The blighted, dichotomous state of Michigan with its two separate landmasses is the perfect arena for this tale. Certain details seem prescient. The idea of urban destruction alongside dense wilderness has actually come to pass in Detroit, where nature has reclaimed vast abandoned sections of once-thriving suburbia to the point where hunters are often invited to cull the exploding deer population. Trees grow in the middle of once-paved streets; block after block of burned-out houses. And then there’s the sad city of Flint, which figures so prominently in this book that one must be reminded: Means completed his novel well before the current water crisis scandal. But oh, how the current disaster makes Hystopia seem all the more plausible.
Much of the narrative comes from Singleton’s “report” that he’ll be turning in to the Psych Corps. The constant attention paid to the report intentionally wears the reader down, as it does to Singleton’s lover, Wendy, who finally says: “Enough with the report.” But that’s the point. The report itself is another subtle indictment of the Vietnam War, where U.S. generals often wrote their battle plan after the fact, making the war itself a work of fiction. In a recent interview, Means states: “History is delusional. Not just an illusion, it’s a delusion. America is this giant country, so it has these big delusions, and history is where delusions play out. That’s where our delusions of who we are take place—not in the present moment, not in the future, but in the past.”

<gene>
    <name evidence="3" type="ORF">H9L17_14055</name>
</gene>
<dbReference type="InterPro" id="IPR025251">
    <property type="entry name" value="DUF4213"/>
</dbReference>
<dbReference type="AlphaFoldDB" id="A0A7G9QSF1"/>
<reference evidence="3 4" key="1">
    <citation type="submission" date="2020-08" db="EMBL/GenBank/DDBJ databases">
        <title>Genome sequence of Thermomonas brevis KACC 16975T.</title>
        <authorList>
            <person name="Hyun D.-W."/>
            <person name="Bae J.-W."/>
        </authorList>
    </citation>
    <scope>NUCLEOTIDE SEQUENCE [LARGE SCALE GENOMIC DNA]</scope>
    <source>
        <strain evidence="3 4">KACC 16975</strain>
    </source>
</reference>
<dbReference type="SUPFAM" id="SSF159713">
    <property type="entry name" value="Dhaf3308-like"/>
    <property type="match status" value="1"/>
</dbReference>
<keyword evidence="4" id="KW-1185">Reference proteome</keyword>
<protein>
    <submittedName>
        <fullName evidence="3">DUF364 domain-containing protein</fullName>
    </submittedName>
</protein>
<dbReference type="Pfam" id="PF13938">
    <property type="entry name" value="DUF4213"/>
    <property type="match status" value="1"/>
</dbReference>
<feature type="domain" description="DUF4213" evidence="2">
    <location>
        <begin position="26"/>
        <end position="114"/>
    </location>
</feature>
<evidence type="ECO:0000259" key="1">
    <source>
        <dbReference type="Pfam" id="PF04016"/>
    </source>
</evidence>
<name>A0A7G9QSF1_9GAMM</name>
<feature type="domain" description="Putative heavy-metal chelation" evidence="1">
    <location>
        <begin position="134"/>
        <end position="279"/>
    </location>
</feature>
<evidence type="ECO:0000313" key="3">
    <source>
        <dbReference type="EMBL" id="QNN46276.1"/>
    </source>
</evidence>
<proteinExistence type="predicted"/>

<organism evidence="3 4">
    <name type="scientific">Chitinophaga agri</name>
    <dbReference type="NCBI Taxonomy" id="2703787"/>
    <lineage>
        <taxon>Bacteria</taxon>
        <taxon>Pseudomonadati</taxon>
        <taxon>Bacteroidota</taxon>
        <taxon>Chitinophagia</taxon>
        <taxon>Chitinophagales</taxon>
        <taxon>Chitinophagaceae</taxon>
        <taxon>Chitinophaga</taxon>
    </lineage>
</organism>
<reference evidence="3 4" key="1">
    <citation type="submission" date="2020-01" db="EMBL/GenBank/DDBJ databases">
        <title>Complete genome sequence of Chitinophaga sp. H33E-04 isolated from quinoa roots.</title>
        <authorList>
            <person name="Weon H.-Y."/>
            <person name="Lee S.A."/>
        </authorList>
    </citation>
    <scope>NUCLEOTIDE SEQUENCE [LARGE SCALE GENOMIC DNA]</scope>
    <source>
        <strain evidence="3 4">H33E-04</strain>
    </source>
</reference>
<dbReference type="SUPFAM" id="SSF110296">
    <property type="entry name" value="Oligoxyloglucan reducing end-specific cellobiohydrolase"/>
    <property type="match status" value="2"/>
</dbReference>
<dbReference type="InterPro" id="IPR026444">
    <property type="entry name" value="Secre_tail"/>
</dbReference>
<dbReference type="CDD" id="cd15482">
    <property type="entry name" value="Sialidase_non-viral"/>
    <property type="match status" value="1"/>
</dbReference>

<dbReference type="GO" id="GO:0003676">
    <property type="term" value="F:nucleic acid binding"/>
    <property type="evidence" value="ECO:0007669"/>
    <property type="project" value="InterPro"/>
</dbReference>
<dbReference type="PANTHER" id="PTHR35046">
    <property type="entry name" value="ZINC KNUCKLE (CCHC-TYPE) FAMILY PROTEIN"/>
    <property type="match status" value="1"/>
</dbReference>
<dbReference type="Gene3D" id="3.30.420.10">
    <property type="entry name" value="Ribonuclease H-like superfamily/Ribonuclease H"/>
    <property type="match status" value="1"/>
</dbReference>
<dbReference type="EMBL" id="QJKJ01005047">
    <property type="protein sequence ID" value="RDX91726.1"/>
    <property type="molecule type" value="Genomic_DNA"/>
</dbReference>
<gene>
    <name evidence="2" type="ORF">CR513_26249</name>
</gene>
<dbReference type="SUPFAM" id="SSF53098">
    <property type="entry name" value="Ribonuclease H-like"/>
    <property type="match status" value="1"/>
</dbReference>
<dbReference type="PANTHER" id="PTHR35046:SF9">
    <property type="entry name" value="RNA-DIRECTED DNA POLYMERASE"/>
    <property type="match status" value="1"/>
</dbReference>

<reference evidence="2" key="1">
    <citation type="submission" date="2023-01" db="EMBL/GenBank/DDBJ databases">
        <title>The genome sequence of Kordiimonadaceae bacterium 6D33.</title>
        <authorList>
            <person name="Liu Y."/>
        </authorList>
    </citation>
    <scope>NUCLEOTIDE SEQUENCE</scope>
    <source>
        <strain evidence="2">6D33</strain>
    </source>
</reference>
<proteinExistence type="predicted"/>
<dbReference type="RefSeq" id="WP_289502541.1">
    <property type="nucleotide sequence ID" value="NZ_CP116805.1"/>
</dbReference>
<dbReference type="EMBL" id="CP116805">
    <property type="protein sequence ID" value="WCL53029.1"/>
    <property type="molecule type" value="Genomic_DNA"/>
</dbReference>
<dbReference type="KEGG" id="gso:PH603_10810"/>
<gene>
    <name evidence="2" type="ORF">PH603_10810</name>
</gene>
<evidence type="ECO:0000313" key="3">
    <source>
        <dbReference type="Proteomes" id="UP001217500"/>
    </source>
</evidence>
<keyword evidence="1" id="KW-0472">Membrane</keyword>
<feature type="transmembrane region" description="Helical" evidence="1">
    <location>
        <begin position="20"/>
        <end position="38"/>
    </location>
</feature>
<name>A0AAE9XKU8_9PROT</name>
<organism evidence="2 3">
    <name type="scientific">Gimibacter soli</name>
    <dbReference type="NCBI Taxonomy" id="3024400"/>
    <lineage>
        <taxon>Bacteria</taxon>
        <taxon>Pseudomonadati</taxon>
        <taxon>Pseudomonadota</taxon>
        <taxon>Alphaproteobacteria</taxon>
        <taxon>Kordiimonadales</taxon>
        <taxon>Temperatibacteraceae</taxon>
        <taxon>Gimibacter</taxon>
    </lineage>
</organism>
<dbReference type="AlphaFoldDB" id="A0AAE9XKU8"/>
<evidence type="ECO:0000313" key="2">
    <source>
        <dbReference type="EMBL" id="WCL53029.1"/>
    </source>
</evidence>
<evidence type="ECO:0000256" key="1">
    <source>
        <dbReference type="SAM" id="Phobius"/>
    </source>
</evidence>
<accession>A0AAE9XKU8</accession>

African-Americans seem absent from Means’ Hystopia hellscape. At first I found this a little odd. Then it dawned on me that it sort of makes sense: the Vietnam War hit African Americans especially hard. In Hystopia’s protracted aftermath of ‘Nam it is easy to envision that segment of the population has been vaporized by the Southeast Asian holocaust.
Means adroitly employs 60s and 70s pop-culture touchstones such as the Beatles, Stones, Sinatra, and Iggy Pop. The Stooges are often mentioned as everyone’s favorite band; the predatory motorcycle gang is named Black Flag. In this manner, Means accelerates the rise of Punk culture in America by about ten years, effectively preempting the bubblegum 70s. I am grateful to report that you won’t find any mention of The Brady Bunch or Donna Summer in Hystopia. The recently departed Morley Safer makes an appearance as a young reporter; there’s even a nod to contemporary Walking Dead lore with a wreck of a character named Zomboid.
Which brings me to the plot device of Tripizoid. The best period pieces are really about today. And what better way to hold a mirror to our current era than a pill designed to eliminate all reminders of a ghastly, endless foreign entanglement? One need look no further than the explosion of returning combat veteran suicides and the Big Pharma-driven opioid epidemic to understand the relevance of Hystopia. In my job as a creative writing instructor for veterans suffering from PTSD, I hear and read echoes of Singleton, Meg, Hank—even Rake.
The Michigan of David Means’ brilliant debut novel is actually modern America. And we don’t need no Tripizoid—we have TMZ.